Except the Cleveland Clinic, which was in charge of coronavirus precautions for the event, didn’t test the president and his entourage. Their statement was, “Individuals traveling with both candidates, including the candidates themselves, had been tested and tested negative by their respective campaigns.” The clinic and debate organizers presumed that President Trump, the first lady, and his staff had been verified as virus-free by the White House and/or Trump campaign . . . except we now learn that assurances that the president being tested “regularly” did not mean “every day.”
Yet the president himself was not tested every day, according to two people familiar with the practices. A senior administration official would only say on Tuesday that Mr. Trump was tested “regularly.” Mr. Trump himself told reporters in the White House briefing room in July that “I do take probably on average a test every two days, three days.”
And the first family, including Melania Trump, did not wear masks at the debate. Harris is likely to declare that the president scoffed about Biden’s mask when he was either infected, or on the verge of being infected, and then likely brought infected people with him to the last debate.
In a Wall Street Journal op-ed June 16, Pence declared, “Cases have stabilized over the past two weeks, with the daily average case rate across the U.S. dropping to 20,000 — down from 30,000 in April and 25,000 in May. And in the past five days, deaths are down to fewer than 750 a day, a dramatic decline from 2,500 a day a few weeks ago — and a far cry from the 5,000 a day that some were predicting.” Daily new cases increased for a while after that, peaking around 75,000 new cases in stretches of late June and July, and daily new deaths in the 1,000 to 1,500 range in summer. We are in somewhat better shape these days, with about 40,000 new cases per day, and about 700 to 900 deaths per day.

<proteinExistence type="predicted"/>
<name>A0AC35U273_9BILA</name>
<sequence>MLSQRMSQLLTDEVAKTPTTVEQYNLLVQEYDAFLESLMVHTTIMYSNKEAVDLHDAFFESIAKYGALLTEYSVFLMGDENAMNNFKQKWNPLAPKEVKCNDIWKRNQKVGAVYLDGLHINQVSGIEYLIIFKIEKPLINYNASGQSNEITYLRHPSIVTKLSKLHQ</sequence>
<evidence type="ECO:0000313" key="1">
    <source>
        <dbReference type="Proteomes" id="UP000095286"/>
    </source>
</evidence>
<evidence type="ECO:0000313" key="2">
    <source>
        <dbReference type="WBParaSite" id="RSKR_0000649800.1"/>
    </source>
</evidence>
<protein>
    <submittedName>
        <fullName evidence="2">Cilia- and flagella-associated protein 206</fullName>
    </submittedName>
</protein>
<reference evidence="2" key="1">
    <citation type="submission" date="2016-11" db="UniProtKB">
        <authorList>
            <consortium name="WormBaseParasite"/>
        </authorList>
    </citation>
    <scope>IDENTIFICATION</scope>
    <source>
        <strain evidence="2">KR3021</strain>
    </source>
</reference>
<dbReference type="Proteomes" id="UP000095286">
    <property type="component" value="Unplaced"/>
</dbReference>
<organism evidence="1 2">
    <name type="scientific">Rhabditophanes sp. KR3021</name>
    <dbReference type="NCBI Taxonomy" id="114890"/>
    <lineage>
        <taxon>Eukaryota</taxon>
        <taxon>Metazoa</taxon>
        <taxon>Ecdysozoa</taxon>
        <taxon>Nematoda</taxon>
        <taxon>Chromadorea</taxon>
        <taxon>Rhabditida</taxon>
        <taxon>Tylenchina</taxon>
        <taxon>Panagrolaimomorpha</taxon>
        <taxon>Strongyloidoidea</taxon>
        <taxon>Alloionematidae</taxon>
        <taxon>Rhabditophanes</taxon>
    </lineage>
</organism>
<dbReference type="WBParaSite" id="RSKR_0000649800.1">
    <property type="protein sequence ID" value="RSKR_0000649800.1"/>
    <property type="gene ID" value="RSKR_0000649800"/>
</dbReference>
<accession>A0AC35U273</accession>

That op-ed declared, “There Isn’t a Coronavirus ‘Second Wave.’” That is a reasonably accurate assessment, in the sense that the first wave never really stopped spreading into new communities.
There are other vulnerabilities for the vice president regarding administration’s coronavirus response. A school that Pence visited in August had to enact a quarantine days later after a student tested positive. A meatpacking plant in Greeley, Colo., that Pence urged to remain open had three workers die of coronavirus infections after reopening. The vice president did not carry empty boxes in a photo-op meant to suggest he was personally delivering personal protective equipment, but the head of an association of 5,000 assisted-living facilities did write to the vice president, “While it may not be your intention, these photo-ops send a false impression that nursing homes and other aging services providers are getting what they need. That is nowhere close to the truth.” Pence had better be ready to address and rebut any of these arguments or examples.
On paper, that looks like a tall order for Pence. His largest advantage may be that all of these attacks are coming from Kamala Harris.
Harris’s political instincts are not great, or at least not consistently good. In the first two months of 2019, Harris — then still a hyped early contender for the Democratic nomination — pledged to eliminate private insurance in a CNN Town Hall and then quickly reversed herself, called the alleged “attack” on actor Jussie Smollett as “a modern day lynching,*” and had joked that of course she liked smoking marijuana because of her Jamaican heritage. This spurred one of the few public comments from her father, economist Donald Harris, who was irked: